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Lost Movie Theatres of Cambridge

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  • Postcard of Main Street Galt and the Palace Theatre, 1950s
    Postcard of Main Street Galt and the Palace Theatre, 1950s**
  • My dad's handpainted movie signs, 1950s
    My dad's handpainted movie signs, 1950s
  • Scott's Opera House fire, Queen's Square Galt, 1910. Rebuilt and operated as a movie house until 1928.
    Scott's Opera House fire, Queen's Square Galt, 1910. Rebuilt and operated as a movie house until 1928.**
  • Home of Henry Spencer Howell being converted to Temple Theatre, Water St N at Dickson,1912
    Home of Henry Spencer Howell being converted to Temple Theatre, Water St N at Dickson,1912**
  • Queen's Theatre, Hespeler
    Queen's Theatre, Hespeler*
  • Grand Theatre, Galt 1940s
    Grand Theatre, Galt 1940s**
  • Sunset and Palace Theatre ads, Preston, 1955
    Sunset and Palace Theatre ads, Preston, 1955
  • Princess Theatre ad, Preston, 1922
    Princess Theatre ad, Preston, 1922
  • Park Theatre ad, featuring a Potato Matinee, Preston 1922
    Park Theatre ad, featuring a Potato Matinee, Preston 1922

Laura (Queen's Square) | March 2, 2016

Experience the whir of the projector and the twinkle of the marquee as Ontario's Movie Theatres, a travelling exhibit from the Archives of Ontario, runs at Idea Exchange, Queen’s Square from March 7 to March 29, 2016. This limited time exhibit is an amazingly enchanting and nostalgic trip through the history of small town theatres in Ontario.

Everyone seems to have a story about old-school movie houses -- whether it's what you saw or who you saw it with. My dad has some wonderful whoppers from a stint working at his local cinema during his teen years. He hand-painted advertising and ushered for some of the hottest shows of the 1950s. After the shows, he even stayed late for “rat duty”, an unsavory cleanup for which he was paid by the head.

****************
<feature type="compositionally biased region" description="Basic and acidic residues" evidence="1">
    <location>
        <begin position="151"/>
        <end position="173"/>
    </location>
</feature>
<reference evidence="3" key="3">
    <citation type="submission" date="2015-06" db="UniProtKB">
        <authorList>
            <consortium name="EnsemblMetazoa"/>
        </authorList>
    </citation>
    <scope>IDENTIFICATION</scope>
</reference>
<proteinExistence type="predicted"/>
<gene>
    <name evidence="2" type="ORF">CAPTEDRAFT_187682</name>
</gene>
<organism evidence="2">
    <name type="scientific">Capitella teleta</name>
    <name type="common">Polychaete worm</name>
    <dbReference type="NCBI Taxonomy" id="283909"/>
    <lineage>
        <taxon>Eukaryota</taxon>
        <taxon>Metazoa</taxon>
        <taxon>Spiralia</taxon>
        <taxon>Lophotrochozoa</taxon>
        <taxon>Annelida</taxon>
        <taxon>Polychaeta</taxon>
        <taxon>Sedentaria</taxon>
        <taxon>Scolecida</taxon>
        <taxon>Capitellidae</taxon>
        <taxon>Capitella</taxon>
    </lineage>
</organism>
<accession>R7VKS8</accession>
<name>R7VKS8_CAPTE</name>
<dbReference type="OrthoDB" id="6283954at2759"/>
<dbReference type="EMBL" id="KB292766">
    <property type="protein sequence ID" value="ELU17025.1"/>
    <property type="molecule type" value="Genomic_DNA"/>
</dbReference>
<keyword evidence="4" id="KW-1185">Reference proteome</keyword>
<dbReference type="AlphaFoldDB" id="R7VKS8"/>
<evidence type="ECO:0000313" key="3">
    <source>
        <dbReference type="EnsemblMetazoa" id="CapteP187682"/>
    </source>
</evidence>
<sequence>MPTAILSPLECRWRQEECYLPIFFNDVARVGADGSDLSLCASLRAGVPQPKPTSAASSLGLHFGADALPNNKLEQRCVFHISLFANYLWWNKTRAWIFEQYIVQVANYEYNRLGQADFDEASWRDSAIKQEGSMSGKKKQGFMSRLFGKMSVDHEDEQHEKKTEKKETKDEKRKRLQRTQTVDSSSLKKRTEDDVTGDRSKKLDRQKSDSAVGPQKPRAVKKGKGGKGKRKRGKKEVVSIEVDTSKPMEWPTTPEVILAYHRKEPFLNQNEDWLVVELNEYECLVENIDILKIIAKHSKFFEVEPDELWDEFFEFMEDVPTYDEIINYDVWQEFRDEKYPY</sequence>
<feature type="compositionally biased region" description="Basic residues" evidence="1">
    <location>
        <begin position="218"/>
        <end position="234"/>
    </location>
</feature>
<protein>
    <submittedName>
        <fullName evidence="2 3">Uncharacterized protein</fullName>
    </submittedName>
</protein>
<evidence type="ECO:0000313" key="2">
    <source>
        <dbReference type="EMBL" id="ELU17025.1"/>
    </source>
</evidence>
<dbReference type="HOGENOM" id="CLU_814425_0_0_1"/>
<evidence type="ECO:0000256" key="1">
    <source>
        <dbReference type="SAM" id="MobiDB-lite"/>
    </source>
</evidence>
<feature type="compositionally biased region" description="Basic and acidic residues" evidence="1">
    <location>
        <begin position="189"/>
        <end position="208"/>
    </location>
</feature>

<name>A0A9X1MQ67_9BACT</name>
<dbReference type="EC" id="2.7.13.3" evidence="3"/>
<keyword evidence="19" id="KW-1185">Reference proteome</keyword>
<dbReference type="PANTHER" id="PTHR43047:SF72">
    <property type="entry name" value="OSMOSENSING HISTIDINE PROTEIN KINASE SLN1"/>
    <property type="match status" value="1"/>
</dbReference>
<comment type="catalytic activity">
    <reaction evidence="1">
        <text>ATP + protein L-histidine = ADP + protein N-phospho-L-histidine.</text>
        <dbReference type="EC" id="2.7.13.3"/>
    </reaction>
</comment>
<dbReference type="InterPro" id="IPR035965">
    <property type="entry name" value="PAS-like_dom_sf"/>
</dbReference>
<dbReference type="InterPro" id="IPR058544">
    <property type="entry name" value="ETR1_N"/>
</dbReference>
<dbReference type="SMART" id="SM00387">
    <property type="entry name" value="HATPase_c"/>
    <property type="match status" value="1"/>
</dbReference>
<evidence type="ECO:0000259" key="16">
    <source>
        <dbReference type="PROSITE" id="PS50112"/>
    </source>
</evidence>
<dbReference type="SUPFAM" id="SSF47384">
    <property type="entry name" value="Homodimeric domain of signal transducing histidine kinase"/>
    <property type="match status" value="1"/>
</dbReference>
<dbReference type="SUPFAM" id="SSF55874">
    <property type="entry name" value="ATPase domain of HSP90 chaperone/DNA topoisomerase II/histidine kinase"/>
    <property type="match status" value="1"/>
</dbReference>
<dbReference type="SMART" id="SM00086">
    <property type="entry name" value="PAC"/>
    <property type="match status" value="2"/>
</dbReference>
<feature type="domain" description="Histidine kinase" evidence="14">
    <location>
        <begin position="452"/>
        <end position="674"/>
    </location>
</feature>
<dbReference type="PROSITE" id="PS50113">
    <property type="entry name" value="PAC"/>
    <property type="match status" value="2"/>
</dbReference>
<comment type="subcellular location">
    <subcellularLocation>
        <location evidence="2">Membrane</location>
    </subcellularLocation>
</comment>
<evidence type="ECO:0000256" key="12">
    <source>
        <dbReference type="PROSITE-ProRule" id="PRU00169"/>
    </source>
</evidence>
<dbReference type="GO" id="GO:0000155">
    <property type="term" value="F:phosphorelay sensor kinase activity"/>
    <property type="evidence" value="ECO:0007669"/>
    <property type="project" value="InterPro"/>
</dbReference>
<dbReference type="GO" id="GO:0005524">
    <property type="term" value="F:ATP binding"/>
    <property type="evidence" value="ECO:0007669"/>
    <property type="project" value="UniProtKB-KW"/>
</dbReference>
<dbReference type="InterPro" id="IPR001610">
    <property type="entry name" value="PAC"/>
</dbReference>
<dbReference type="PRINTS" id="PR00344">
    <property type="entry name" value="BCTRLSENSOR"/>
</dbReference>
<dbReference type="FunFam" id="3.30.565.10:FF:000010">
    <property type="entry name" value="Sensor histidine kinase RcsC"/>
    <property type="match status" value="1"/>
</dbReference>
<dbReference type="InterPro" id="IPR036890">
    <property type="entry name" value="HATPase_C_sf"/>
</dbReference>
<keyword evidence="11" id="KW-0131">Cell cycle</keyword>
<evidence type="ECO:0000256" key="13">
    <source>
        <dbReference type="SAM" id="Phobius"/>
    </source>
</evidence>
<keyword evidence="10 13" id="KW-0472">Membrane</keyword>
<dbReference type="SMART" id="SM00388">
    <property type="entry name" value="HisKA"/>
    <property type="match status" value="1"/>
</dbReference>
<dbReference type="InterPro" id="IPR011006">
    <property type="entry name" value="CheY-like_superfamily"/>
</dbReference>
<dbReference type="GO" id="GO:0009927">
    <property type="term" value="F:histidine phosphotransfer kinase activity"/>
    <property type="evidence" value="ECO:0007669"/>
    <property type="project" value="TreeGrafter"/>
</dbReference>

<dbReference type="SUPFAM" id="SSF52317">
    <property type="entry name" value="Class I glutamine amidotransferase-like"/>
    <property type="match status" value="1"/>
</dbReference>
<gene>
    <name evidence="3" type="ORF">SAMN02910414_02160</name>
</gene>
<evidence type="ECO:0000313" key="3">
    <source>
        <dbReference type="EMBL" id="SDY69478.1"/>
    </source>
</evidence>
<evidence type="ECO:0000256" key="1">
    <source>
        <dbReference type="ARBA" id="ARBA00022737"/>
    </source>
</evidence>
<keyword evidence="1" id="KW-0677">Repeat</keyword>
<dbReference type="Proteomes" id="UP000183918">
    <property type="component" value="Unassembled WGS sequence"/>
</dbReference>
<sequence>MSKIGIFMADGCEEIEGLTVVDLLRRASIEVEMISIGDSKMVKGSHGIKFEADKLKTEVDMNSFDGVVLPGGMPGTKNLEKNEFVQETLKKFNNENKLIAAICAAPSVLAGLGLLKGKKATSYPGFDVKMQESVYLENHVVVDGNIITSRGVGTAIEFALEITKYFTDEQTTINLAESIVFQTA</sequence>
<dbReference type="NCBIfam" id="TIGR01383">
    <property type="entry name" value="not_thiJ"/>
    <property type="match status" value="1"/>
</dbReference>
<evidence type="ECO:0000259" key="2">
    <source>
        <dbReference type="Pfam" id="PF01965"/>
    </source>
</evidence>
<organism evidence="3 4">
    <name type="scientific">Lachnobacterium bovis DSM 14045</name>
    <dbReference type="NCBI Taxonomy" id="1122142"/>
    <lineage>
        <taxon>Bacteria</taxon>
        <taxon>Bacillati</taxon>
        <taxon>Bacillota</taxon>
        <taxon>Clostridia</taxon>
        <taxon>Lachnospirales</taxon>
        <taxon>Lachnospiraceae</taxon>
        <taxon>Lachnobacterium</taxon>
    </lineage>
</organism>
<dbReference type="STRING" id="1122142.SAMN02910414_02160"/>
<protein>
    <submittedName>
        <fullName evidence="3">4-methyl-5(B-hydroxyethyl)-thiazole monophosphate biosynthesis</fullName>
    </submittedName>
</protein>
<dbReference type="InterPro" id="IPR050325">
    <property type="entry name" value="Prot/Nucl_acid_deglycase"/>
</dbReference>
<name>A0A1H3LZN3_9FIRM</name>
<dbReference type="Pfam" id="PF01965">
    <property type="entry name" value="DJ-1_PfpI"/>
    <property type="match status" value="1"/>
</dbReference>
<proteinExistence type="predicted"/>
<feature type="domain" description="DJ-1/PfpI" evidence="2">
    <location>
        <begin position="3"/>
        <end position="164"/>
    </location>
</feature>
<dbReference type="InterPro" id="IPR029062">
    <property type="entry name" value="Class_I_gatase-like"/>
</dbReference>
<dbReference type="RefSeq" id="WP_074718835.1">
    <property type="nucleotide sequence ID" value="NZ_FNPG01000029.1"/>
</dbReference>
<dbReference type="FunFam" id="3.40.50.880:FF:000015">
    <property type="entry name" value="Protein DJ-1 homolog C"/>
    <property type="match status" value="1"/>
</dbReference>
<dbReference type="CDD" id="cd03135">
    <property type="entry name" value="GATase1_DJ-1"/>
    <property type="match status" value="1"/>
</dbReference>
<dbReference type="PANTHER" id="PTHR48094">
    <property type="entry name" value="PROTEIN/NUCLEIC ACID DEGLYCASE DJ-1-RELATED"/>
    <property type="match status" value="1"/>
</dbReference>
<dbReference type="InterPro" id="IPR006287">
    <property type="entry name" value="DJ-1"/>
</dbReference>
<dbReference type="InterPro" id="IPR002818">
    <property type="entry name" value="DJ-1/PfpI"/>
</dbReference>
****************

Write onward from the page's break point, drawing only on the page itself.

StarstruckScandals of Classic Hollywood

The movies rolled into early Cambridge in 1908 when the 156 seat Star movie house opened at 50 Main Street in Galt and the Bijou opened  at the corner of King and Lowther Streets in Preston. Soon after, Scott’s Opera House in Galt and the Preston Opera House, later called the Princess, moved from live performances to film.

Grand Theatre, Galt

The real heyday for Cambridge’s movies theatres arrived with the talkies around 1930. Each of our former town centres had their big screen entertainment:

  • In Hespeler, you could catch a show at the Queen's theatre, now the parking lot at Ernie’s Roadhouse.
  • Galt had the Capitol, the Grand and the Palace with an impressive total movie seating capacity of 2420.
  • The Preston Park theatre on King Street near Central Park was the first in South Waterloo to have movies with soundtracks.

As the marquees dimmed and the cinemas moved to the malls, the stories remain. For more on theatre and entertainment in early Cambridge check out A Part of our Past: Essays on the History of Cambridge and the excellent shared memories from Waterloo Region Record’s Flash from the Past.

Photos courtesy of:  *Hespeler Heritage Centre and  **Cambridge Archives